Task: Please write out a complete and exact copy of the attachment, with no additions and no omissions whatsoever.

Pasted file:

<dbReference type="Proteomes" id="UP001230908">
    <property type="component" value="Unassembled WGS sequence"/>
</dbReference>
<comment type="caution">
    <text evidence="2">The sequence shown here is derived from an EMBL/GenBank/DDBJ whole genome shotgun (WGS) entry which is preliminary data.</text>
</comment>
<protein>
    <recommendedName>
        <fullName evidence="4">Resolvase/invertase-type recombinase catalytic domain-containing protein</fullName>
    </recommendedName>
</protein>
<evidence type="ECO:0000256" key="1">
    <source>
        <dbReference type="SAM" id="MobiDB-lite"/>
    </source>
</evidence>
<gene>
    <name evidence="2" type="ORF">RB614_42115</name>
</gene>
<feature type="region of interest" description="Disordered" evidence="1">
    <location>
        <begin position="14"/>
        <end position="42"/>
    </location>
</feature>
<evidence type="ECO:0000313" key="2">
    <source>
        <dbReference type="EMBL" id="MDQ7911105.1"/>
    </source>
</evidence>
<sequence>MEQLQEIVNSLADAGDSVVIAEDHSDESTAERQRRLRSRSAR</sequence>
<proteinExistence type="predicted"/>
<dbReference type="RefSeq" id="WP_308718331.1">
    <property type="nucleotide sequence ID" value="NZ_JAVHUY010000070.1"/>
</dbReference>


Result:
<dbReference type="Proteomes" id="UP001230908">
    <property type="component" value="Unassembled WGS sequence"/>
</dbReference>
<comment type="caution">
    <text evidence="2">The sequence shown here is derived from an EMBL/GenBank/DDBJ whole genome shotgun (WGS) entry which is preliminary data.</text>
</comment>
<protein>
    <recommendedName>
        <fullName evidence="4">Resolvase/invertase-type recombinase catalytic domain-containing protein</fullName>
    </recommendedName>
</protein>
<evidence type="ECO:0000256" key="1">
    <source>
        <dbReference type="SAM" id="MobiDB-lite"/>
    </source>
</evidence>
<gene>
    <name evidence="2" type="ORF">RB614_42115</name>
</gene>
<feature type="region of interest" description="Disordered" evidence="1">
    <location>
        <begin position="14"/>
        <end position="42"/>
    </location>
</feature>
<evidence type="ECO:0000313" key="2">
    <source>
        <dbReference type="EMBL" id="MDQ7911105.1"/>
    </source>
</evidence>
<sequence>MEQLQEIVNSLADAGDSVVIAEDHSDESTAERQRRLRSRSAR</sequence>
<proteinExistence type="predicted"/>
<dbReference type="RefSeq" id="WP_308718331.1">
    <property type="nucleotide sequence ID" value="NZ_JAVHUY010000070.1"/>
</dbReference>